HINTS & TIPS: Thinking of investing in a Rainwater Harvesting System? Read this!

In today’s blog we’re dishing out 10 helpful Hints and Tips for anyone thinking of investing in a Rainwater Harvesting system, from the experts at RainCatcher Products and Services Ltd.

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  1. Grey or rain – know the difference  

Rainwater is the most cost effective of the two, however do not confuse this with grey water, which is re-captured water from sinks and baths (as examples) and is a much more complex form of water harvesting with much more stringent maintenance implications.

  2. Calculating how much water storage you require  

You can use our tank size calculator on this very website. You will need to know the roof type and area of the building that can be utilised to capture the rainwater from, its location in the UK, how many people in the building, how many toilets and washing machines and whether the water will also be used in the garden.

Take care not to over size your tank – if in doubt please get in touch as tank sizing can be simple or complex, however in a nutshell you calculate on what you will be using or what you can capture (use or yield) and generally we use the lower figure. Our calculator will take this into account for you, however if you need assistance, let us know.

RainCatcher Blog - Rainwater Harvesting Hints & Tips

  3. Where should I collect rain from?  

BS8515 is the current British Standard and this states collection from the building roof is the preferred catchment method. Surface water run off is not recommended, however if this is in the plans then seek professional advice from one of RainCatcher’s experts.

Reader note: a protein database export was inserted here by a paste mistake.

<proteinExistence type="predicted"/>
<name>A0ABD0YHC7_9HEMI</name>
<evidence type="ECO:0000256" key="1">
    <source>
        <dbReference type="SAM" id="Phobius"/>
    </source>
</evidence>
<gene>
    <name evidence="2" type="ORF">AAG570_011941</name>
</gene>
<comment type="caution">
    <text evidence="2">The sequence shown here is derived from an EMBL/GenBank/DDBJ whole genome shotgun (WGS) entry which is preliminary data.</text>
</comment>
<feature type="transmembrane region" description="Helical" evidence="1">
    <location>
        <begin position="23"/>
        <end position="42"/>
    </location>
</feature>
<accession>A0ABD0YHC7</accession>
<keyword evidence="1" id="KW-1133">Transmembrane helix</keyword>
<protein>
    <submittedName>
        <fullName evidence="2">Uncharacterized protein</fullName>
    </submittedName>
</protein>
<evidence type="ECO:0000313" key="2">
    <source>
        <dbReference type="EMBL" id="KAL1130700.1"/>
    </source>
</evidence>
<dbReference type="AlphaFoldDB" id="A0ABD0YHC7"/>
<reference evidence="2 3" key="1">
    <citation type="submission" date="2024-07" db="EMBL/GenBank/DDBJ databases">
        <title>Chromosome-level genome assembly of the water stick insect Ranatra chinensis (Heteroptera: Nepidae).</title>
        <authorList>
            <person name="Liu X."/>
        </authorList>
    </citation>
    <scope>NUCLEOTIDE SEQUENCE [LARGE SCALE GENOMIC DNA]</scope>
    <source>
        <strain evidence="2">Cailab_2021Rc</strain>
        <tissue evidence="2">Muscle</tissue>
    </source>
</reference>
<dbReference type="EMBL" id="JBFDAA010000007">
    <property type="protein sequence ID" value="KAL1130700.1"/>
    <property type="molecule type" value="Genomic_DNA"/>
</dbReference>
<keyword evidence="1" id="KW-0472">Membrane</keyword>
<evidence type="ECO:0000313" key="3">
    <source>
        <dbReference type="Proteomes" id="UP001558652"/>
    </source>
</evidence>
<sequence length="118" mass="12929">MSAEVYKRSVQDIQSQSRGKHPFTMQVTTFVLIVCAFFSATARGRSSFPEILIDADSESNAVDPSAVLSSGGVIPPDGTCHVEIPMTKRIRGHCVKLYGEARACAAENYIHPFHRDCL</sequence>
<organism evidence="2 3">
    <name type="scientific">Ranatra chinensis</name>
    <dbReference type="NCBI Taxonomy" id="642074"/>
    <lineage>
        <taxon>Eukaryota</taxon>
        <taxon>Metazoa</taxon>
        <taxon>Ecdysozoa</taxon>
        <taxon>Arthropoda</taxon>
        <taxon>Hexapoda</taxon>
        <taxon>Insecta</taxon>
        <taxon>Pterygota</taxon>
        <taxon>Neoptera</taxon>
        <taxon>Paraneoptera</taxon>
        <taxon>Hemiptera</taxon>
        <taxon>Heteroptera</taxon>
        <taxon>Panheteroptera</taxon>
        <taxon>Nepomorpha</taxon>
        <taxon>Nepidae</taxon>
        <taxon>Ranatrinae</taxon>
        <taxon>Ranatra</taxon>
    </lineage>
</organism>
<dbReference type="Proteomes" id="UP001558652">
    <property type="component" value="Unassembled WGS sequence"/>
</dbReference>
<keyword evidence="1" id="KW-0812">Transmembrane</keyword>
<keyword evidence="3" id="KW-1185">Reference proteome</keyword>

4. What do you want to use the collected water for?  

This is critical information when looking at your storage requirements. Please see pie charts below for water use breakdown –

RainCatcher - Example Domestic Rainwater Harvesting Usage   RainCatcher - Example Domestic Rainwater Harvesting Usage

  5. Can I turn my rainwater into drinking water?  

Generally rainwater is used for non-potable applications such as garden use and toilet flushing, however we do have the technology to turn rainwater into drinking water.

  6. What about maintenance?  

Any system requires a maintenance schedule, however the extent of this will depend on the complexities of the system and it is worth seeking further advice on this. As a guide, a domestic system should have a general maintenance check once per year with a tank clean every 5-10 years, however a commercial system generally needs 2 visits per year with a tank clean every 5-10 years.

RainCatcher Blog - Rainwater Harvesting Hints & Tips

 7. Do we need an expert trades person to carry out the installation? (minimum commissioning report)  

Would you use a carpet fitter to design your garden? No! The same principle applies to rainwater harvesting. We have seen some great and some awful installations so as a bare minimum we would suggest utilising our commissioning service post-install so you have the security that your system meets up to to current standards and regulations.

  8. What is the Water Technologies List and Enhanced Capital Allowance?